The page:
Will Matthews photos
Earlier this month, political debates took place at Middlebrook School as part of the eighth grade’s annual Great Debates research project.

Every eighth grader participates in the 10th annual event, which is “a summative assessment for the unit on the Constitution and American government,” said social studies teacher Marnia Kiernan.

The students are grouped into four- or five-person debate teams and each assigned a position on a current political issue.

Within their teams, students are assigned roles that match their strength and interests, said Kiernan, who said the students are given three weeks to research their topics and create evidence-based arguments before debating in front of teachers and peers.

“The project is differentiated to challenge students at all levels,” she said. “We purposefully choose issues that vary in complexity, and the Learning Commons has resources available at different reading levels.”

Kiernan said the project reinforces several 21st Century skills, including collaboration, communication, critical thinking, information literacy and problem solving; and “encourages students to begin to see themselves as responsible and proactive citizens.”

“We choose issues that are currently being debated by politicians and policymakers,” said Kiernan, who spent “a lot of time” in October and November “reading SCOTUSblog to identify issues that are current, interesting and accessible to students.”

The climate debate during this year’s Great Debates, for example, was based on the 2015 case Michigan v. EPA, said Kiernan.

“In our debate, students argue whether federal EPA [Environmental Protection Agency] regulations are appropriate and necessary,” she said, “or if each state should create and enforce their own environmental protection laws.”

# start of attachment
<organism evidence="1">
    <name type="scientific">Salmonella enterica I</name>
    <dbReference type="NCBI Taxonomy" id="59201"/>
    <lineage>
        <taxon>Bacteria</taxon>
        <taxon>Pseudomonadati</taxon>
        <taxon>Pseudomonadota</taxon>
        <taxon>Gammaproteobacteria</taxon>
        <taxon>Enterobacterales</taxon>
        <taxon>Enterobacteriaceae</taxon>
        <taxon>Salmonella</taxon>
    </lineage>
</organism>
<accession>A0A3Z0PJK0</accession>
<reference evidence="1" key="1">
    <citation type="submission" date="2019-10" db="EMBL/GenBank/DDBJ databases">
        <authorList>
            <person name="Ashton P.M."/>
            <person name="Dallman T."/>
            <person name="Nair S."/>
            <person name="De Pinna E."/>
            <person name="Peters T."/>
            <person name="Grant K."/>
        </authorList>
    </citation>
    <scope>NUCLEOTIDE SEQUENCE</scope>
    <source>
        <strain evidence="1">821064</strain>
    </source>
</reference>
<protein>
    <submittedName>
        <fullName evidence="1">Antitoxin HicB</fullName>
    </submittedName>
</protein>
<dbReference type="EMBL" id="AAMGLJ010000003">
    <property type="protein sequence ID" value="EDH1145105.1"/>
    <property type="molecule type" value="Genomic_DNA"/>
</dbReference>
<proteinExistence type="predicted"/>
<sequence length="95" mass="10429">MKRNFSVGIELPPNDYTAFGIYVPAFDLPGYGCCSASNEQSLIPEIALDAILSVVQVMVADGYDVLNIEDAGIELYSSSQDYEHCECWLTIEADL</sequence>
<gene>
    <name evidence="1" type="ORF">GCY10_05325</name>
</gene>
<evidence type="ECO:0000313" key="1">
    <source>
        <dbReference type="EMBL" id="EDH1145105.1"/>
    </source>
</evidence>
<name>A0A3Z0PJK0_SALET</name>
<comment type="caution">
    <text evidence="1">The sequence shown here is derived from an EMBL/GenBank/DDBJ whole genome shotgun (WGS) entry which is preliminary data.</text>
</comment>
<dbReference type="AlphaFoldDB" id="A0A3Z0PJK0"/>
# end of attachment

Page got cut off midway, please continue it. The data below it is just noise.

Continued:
While topics like capital punishment and gun control were returned to during this year’s Great Debates, Kiernan said, new topics included:


  • Whether police body cameras violate a person’s right to privacy.

  • Whether the president has the right to raise the number of Syrian refugees allowed in the country.

  • Whether Congress should close the tax loophole for online businesses.


“As the conversation around these issues change, so do our debates,” said Kiernan. “This year, for example, we’ve revised the gun control debate to focus on the legality of universal background checks.”

Kiernan said teachers serve as coaches in the Great Debates project and help students understand their tropics, guide them to find reliable and accessible sources, and make sense of the evidence.

“We work closely with students every step of the way, but they’re really the ones taking charge of their own learning,” she said. “It’s impressive to see how some students take a topic and run with it.”

Kiernan said she developed the Great Debates project in 2005 with former social studies teachers Andy Cloutier and Tim Ley “to give all eighth grade students an assured experience researching and defending an argument using the Constitution, Supreme Court cases and data as evidence.”

“We built the project up over the last decade and it became a ‘rite of passage’ among Middlebrook students,” she said. “Andy and Tim moved on to other positions in the district this year, but the project remained intact.”

This fall, Kiernan said, she worked with Middlebrook’s two new eighth grade social studies teachers, Maria Lateef and Michael Panoli, to review and adapt the project for this year’s students.

While the project is a social studies project, Kiernan said, students used skills from their other classes.

For example, she said, language arts teachers have taught students how to develop an argument using a claim, evidence and counterclaim — skills that are reinforced in the Great Debates project.

While she loves “when a student comes to class and says, ‘I heard my topic addressed on TV last night,’” because “it shows [that] they’re making connections between what happens in class and what happens in the real world,” Kiernan said, her favorite part about the project is listening to students debate.

Many students are nervous but “overcome their fear of public speaking and present cohesive arguments on complex topics,” said Kiernan.

“It is so rewarding to hear 13- and 14- year-old kids quoting Supreme Court justices and citing the Constitution. Oftentimes, these political discussions continue in the halls or the cafeteria,” she said.

“How many people can say they hear teenagers debating due process rights without being prompted?”

Kiernan said she is “so proud” of the work students do for the Great Debates project.

“It’s a steep learning curve for most students, but they rise to the challenge and rarely cease to impress me,” she said.

“Watching students tackle complex political issues and present cohesive arguments supported with Constitutional evidence makes me optimistic for their, and our, future.”

Kiernan said the eighth graders finished debating on Friday, Jan. 22, and teachers have been having conferences to give the students individual feedback.